Sergei Shpetny, one of many Zhovti Vody residents sent to work on Chernobyl cleanup crews in 1986 (some suspect because the government believed they would be immune to the high ¬≠levels of radiation), was diagnosed with stomach cancer two years ago. By last spring, he could no longer afford both his living expenses and his medical care. “How can we choose between two forms of life?” he asked. “We don’t, so we die.” Over bowls of borscht prepared by his wife, Ludmila, he spoke of his dwindling circle of friends and neighbours. “They die quietly. Wives try to wake up their husbands in the morning, and they’re dead.” That summer, Sergei’s tumour grew rapidly, eventually blocking his esophagus. He and Ludmila borrowed enough money for the recommended surgery, but it was too late. Five days after being released from the hospital, he died of starvation.

Yuliya Sidelnik’s disease has progressed more slowly, but this is not necessarily a blessing. Having survived since 1995 with sigmoid colon cancer — which she thinks is related to having worked with hazardous material at a secretive facility affiliated with the mill — she recently decided to stop making the trek for chemotherapy: she just doesn’t have the strength anymore. “I try to enjoy each day that I have left.”

“Kids this young do not get cancer,” doctors in Zhovti Vody said when Natasha Zhermel’s parents brought her to the hospital in 2007 with stomach pain. The next day, surgeons in the region’s capital discovered a Wilms’ tumour in her kidney. Recognition of the full scope and effect of the contamination has been slow across the board. In 2003, the government finally drafted its action plan for “Radioactive and Social Protection of the Population of Zhovti Vody.” The document called for an elaborate environmental restoration as well as the provision of new dwellings, better food, and improved medical assistance and social services. Political instability and a lack of money mean little has been accomplished since then.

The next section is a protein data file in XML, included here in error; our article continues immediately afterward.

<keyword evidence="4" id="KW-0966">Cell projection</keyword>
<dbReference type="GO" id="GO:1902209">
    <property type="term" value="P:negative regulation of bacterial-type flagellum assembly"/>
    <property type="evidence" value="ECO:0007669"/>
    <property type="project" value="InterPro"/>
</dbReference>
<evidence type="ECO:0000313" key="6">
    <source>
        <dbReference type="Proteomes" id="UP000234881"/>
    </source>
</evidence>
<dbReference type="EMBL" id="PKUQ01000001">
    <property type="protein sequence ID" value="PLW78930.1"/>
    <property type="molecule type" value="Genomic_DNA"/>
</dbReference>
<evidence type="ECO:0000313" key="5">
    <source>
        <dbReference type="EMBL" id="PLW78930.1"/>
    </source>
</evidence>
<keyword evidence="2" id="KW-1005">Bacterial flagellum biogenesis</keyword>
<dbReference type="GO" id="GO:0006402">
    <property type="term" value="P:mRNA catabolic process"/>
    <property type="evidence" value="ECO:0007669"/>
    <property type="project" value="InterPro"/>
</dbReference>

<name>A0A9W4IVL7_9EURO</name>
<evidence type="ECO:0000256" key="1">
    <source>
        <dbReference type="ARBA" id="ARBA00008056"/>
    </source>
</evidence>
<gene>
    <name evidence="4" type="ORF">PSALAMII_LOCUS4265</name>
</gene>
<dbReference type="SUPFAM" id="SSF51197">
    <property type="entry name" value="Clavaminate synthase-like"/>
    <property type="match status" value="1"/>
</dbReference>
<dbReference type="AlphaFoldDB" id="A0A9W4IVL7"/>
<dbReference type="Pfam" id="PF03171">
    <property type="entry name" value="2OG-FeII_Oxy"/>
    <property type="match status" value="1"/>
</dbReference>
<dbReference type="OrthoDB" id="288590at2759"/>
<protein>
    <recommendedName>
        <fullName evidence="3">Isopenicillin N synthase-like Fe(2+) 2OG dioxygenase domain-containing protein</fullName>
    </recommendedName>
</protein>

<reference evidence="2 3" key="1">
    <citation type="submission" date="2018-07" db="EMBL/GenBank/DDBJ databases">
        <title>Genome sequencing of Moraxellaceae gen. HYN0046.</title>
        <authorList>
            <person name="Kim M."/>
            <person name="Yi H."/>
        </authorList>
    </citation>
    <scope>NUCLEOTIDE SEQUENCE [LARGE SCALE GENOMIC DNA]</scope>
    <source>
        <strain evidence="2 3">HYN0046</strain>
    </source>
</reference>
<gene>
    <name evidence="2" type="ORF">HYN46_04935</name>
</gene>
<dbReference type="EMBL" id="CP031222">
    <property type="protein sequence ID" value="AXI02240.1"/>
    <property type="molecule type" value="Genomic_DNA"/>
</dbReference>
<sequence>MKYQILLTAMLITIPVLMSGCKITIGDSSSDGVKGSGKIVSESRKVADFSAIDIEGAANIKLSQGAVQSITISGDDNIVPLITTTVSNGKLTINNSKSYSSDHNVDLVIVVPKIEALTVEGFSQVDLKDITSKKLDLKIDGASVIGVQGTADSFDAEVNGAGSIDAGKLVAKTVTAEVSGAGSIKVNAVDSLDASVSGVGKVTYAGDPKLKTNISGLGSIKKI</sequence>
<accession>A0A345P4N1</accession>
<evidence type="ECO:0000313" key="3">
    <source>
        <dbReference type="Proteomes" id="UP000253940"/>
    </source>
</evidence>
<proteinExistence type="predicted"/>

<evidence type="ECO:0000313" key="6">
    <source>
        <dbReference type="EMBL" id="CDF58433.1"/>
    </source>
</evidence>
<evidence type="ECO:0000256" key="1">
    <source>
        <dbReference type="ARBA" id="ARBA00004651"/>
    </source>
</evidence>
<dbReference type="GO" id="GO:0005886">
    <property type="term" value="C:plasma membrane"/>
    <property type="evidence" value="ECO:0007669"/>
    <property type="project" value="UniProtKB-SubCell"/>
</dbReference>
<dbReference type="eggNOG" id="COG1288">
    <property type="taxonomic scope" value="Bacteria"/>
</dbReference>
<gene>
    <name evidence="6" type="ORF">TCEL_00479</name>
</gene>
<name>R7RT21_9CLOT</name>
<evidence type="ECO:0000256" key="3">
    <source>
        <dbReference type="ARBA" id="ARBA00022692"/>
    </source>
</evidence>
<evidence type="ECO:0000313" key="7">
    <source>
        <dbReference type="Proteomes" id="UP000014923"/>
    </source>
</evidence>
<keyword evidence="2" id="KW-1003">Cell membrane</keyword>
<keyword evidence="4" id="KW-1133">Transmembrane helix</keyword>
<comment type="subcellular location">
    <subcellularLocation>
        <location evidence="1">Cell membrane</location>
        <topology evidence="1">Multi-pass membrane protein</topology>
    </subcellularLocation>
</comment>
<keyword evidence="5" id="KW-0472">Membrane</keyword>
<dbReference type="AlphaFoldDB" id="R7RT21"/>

When Nelya Klepikova was diagnosed with chronic myeloid leukemia eight years ago and couldn’t afford the prescribed medication, she lobbied hard for help (even writing a letter to President Vladimir Putin). Eventually, politicians who she says wanted to improve their image arranged for her participation in a sponsorship program run by the Swiss pharmaceutical company Novartis. After it was cancelled, she was one of eight people in the entire region to be accepted into another program, partially funded by the government. If it, too, is cancelled she’ll have to find a way to make her monthly 650 hryvnya ($85) disability pension cover a health care regime that costs 2,800 hryvnya a month. “I believe in God and science,” she says. “I have to believe that God will ¬≠allow science to find a cure for cancer.”